Tell a runner to rest mid-workout and chances are, unless you’re talking to a sprinter, they’ll look at you like you have ten heads. I know I did. [flashbacks to the days of my trainer saying, “I like it when you rest.” WTF?!] Back when I considered myself a runner and first got into lifting weights, the thought of rest during exercise baffled me. We have ingrained in us this “do-or-die” mentality. Or, in my case, do until you have stress fractures in your feet then keep doing. *sigh* I’ve always been athletic, and am decently coordinated, but to say that my transition to weights, using Metabolic Effect’s (ME) rest-based training (RBT) principles, was seamless would be an understatement.
So what is RBT anyway? In two words: efficient exercise. The primary goal of the short-duration, high-intensity workouts is rest, not work. Cra, right? I know you’re probably thinking “how on Earth does this work?” But contrary to popular belief, it’s intensity not time that drives results in the gym; exercising smarter, not longer. RBT maximizes calorie burn both during and after the workout. The ME philosophy teaches to “push until you can’t, rest until you can.” Push hard then rest, until you can push hard again. With me?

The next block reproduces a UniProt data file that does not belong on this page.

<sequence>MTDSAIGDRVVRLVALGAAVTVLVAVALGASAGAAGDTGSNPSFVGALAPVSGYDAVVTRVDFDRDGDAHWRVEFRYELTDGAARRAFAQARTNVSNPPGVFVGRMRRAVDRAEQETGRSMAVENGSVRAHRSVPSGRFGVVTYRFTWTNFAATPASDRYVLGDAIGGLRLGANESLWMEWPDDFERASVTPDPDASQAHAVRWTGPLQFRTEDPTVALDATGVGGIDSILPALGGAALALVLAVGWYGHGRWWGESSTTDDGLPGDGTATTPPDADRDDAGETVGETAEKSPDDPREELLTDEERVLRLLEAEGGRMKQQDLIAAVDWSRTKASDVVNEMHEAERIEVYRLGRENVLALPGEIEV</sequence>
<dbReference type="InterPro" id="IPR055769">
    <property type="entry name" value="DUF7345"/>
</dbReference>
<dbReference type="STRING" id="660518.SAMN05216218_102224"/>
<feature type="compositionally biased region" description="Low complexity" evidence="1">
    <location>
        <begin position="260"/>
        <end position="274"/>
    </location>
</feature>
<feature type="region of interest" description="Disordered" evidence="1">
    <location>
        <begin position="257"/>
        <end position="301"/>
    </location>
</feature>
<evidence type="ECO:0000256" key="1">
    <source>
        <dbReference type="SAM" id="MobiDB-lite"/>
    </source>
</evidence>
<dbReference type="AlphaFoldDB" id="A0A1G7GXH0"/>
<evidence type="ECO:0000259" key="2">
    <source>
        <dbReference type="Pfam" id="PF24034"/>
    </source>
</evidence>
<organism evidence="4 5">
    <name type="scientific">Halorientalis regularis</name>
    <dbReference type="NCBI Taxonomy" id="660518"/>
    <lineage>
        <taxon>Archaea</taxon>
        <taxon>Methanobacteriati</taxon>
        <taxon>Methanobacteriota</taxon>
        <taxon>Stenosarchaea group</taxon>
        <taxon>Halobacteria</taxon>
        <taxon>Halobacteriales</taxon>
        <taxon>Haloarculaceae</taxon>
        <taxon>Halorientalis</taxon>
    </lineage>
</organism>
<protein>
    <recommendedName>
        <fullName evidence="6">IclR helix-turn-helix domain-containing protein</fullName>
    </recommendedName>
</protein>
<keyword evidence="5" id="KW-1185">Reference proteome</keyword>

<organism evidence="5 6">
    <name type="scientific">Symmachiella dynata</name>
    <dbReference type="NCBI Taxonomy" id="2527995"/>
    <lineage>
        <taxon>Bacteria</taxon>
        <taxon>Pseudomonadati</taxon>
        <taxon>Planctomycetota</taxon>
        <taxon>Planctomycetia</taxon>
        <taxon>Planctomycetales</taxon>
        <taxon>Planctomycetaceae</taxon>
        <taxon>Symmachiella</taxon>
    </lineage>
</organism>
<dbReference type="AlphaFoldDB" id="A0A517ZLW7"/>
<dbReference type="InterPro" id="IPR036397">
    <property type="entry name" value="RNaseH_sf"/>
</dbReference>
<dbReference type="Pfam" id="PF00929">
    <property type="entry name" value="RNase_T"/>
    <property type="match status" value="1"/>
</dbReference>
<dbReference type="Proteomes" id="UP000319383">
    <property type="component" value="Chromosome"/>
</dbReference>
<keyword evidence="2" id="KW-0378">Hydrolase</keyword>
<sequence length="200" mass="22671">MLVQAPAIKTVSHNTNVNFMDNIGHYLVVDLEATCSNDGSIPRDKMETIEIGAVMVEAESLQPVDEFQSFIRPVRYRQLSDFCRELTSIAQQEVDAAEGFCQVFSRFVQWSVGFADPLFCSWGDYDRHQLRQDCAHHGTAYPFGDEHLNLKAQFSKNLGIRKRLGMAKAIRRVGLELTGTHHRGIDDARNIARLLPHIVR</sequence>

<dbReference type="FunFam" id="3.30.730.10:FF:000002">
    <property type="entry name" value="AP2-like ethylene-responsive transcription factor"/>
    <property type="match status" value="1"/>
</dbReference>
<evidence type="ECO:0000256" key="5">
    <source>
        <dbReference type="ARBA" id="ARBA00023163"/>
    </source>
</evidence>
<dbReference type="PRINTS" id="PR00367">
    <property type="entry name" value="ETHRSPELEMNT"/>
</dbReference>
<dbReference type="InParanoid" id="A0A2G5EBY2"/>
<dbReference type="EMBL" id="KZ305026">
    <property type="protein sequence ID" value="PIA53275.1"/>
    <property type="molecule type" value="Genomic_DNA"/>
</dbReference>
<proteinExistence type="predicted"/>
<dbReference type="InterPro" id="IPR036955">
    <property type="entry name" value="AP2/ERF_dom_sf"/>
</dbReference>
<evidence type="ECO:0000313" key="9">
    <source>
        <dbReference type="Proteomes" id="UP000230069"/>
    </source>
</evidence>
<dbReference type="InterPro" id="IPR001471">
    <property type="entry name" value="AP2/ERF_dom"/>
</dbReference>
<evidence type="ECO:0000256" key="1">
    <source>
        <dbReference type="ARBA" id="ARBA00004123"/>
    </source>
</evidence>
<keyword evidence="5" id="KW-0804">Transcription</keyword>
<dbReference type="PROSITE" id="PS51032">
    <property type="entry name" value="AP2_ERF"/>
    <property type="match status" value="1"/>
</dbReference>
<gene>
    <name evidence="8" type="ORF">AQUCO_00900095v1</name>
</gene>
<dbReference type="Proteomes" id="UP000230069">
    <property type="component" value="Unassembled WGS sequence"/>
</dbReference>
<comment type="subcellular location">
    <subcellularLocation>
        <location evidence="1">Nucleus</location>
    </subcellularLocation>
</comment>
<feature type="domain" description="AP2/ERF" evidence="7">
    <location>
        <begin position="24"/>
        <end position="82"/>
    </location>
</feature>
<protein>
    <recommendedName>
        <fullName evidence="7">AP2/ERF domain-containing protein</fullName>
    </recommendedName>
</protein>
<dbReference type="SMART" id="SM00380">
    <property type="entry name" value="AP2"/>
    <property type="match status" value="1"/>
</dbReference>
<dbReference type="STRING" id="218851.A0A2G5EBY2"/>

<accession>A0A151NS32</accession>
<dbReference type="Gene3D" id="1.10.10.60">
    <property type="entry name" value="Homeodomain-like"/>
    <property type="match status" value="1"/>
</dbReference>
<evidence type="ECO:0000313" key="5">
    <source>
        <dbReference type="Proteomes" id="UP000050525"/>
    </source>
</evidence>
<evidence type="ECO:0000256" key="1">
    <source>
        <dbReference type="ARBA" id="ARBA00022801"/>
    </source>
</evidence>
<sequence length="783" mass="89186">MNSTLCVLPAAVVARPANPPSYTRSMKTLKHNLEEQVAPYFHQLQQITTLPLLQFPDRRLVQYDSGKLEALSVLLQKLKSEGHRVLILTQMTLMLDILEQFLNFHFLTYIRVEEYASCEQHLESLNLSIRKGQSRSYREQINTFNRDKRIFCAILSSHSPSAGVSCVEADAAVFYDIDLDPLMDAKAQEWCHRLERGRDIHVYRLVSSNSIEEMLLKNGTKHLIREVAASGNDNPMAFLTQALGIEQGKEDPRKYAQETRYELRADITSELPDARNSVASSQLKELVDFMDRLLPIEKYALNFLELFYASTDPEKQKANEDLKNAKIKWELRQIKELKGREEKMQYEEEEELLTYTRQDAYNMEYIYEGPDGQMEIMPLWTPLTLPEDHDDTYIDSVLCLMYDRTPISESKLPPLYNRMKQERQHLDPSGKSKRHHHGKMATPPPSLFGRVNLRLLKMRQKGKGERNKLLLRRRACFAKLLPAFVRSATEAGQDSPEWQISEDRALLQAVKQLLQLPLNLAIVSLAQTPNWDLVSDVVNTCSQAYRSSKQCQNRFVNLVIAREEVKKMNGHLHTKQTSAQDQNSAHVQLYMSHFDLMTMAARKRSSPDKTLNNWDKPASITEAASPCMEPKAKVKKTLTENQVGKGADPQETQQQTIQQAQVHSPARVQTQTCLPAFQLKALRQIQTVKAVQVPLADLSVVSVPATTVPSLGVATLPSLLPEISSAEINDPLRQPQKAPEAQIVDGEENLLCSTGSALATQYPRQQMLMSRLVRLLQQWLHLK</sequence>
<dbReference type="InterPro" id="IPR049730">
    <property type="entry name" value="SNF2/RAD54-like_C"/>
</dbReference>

Here are my Top 9 tips to master rest-based training:
- Hire a trainer. I am so grateful to have had a trainer for the first six months of my lifting weights. It gave me confidence to know that I was performing the exercises correctly, but also kept me accountable- especially in the beginning when I was still a cardio-obsessed crazy unsure of this new, more moderate approach to exercise. Rest-based training is taught so if that’s what you want to do, hire someone familiar with those principles. Online or in-person, be sure they know their shit. Whether you intend to work with a trainer on the reg or not, hiring one is a great way to jump-start your [weightlifting] workouts. It also helps keep you focused if you suffer from gym anxiety.